13 May 2014

Should political reporters be barred from political-party membership?

This question has arisen from the controversy around and the inquiry into the political activities of Shane Taurima (as a member of the Labour Party) while working for TVNZ.
An independent report has recommended that any employee of TVNZ with an editorial influence over political reporting should be required not to be a member of any political party and not to carry out any political activity. A regime of mandatory disclosure of party memberships and political activities is recommended for an even wider range of TVNZ staff. No doubt the same principles could be applied to staff at all TV, radio and newspapers.
Is it possible to be a member of a political party and to report political news with impartiality and fairness? I argue that it is possible, provided one is not a highly active member with ambitions for election. Taurima's error was, in my opinion, to mix his political ambitions and activities with his employer's resources, not party membership alone. Taurima was cleared by the inquiry of any bias in his role as a journalist.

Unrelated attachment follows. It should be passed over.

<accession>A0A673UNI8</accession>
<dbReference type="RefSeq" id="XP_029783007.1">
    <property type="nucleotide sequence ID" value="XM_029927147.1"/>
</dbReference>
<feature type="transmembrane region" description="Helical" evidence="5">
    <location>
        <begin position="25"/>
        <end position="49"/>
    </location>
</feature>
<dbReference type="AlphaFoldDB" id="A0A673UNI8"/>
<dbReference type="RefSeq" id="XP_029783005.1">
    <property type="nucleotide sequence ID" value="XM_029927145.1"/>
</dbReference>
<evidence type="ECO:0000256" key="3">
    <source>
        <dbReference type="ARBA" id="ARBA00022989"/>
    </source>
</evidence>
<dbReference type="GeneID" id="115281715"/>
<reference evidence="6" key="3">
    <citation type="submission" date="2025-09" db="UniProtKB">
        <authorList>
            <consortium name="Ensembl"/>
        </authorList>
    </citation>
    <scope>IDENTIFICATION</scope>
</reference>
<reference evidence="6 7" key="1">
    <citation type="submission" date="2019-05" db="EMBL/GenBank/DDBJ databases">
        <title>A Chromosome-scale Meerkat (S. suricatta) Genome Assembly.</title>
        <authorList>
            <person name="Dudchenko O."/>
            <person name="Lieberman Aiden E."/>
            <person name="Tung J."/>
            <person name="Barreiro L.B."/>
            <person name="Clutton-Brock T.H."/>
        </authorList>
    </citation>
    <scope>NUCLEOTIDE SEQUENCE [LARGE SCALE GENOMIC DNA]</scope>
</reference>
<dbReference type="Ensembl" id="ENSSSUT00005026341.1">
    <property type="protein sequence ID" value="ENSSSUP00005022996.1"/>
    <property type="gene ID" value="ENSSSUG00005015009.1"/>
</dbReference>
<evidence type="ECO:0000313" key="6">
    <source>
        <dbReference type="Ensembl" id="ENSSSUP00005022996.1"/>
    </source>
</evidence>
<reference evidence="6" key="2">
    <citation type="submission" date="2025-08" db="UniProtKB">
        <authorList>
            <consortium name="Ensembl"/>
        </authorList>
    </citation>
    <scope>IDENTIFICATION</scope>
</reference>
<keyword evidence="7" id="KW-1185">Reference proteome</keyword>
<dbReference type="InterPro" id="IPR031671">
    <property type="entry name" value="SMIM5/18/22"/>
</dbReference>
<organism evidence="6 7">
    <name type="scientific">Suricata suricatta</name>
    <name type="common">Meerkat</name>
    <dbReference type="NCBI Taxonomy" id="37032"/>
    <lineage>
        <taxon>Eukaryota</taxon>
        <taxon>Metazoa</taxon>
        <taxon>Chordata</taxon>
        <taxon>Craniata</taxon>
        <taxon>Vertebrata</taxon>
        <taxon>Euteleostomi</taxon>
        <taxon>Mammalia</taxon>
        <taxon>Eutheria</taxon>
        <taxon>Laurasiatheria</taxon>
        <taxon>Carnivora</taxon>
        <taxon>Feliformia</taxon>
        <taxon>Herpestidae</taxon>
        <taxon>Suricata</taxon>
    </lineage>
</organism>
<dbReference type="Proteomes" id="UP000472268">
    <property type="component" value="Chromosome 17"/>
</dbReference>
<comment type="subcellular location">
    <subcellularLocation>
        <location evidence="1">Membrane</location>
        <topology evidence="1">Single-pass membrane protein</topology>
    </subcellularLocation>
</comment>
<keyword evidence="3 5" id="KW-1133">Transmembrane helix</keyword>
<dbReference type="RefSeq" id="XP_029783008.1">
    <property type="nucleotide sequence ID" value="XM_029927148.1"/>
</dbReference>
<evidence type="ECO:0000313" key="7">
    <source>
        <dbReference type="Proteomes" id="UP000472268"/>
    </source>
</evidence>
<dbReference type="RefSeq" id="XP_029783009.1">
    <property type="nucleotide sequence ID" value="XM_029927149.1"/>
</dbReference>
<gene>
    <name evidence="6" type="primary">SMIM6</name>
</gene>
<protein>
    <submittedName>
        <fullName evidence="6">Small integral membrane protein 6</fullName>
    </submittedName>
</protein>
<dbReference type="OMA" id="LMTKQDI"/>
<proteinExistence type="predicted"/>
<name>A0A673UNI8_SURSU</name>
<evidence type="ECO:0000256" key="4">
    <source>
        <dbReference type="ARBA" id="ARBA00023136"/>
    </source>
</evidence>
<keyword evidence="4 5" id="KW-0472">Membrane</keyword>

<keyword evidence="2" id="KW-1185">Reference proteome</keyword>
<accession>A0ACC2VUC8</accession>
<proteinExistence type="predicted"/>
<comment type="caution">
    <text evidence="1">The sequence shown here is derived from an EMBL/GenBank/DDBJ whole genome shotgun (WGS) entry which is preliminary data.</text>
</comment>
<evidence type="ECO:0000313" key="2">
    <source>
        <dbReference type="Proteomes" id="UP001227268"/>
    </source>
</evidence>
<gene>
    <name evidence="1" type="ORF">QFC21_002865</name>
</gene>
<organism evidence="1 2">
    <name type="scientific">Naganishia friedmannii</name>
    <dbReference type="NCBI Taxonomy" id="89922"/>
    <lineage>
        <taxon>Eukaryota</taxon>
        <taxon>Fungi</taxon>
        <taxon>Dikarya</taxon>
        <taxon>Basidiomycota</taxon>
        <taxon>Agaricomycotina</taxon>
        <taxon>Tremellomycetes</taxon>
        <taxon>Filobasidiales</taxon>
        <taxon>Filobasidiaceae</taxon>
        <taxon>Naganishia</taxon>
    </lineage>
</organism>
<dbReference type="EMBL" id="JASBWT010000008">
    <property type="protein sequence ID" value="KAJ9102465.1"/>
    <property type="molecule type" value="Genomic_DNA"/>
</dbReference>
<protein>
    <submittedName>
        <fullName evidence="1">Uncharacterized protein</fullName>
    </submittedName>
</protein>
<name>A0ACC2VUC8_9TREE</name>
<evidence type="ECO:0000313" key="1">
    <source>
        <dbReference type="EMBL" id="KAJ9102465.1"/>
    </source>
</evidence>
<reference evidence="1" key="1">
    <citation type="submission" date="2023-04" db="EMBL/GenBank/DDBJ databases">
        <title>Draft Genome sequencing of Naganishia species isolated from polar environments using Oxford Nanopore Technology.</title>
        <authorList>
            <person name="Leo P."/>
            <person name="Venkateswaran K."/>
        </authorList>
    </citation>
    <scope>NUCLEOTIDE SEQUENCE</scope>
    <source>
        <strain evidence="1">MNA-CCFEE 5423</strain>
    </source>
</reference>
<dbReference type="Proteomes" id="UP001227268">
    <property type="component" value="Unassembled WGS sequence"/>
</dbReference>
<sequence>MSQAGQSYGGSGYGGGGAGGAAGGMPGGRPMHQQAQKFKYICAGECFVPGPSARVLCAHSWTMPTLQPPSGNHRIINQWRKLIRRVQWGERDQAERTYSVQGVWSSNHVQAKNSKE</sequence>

Nonetheless, political party membership does compromise the perceived impartiality of a political reporter, and hence it is advisable that reporters not join any party at all.
Conversely, it is equally possible that a reporter may belong to no political party and yet be politically biased or unfair in his or her reporting. Hence, banning party membership alone does not necessarily solve the problem of bias. I just wonder, then, where this could all end up: Should reporters be banned from voting too? Should we bring in the Thought Police to force them to disclose all of their political opinions and expunge them one by one?
OK, that's the reductio ad absurdum. But political party membership and voting are democratic rights in a society like ours. Certainly, at senior levels in journalism (as in the public service) individuals will have to make decisions to distance themselves from political parties and activism, in order to preserve their independence – and to preserve their credibility as employees. But these decisions need to be made individually as a matter of prudent choice. The prospect of an employer (and, in the TVNZ case, a state-owned enterprise) demanding disclosure of employees' party memberships and activities is, in my opinion, an unwelcome and disquieting development. It's a step too far.


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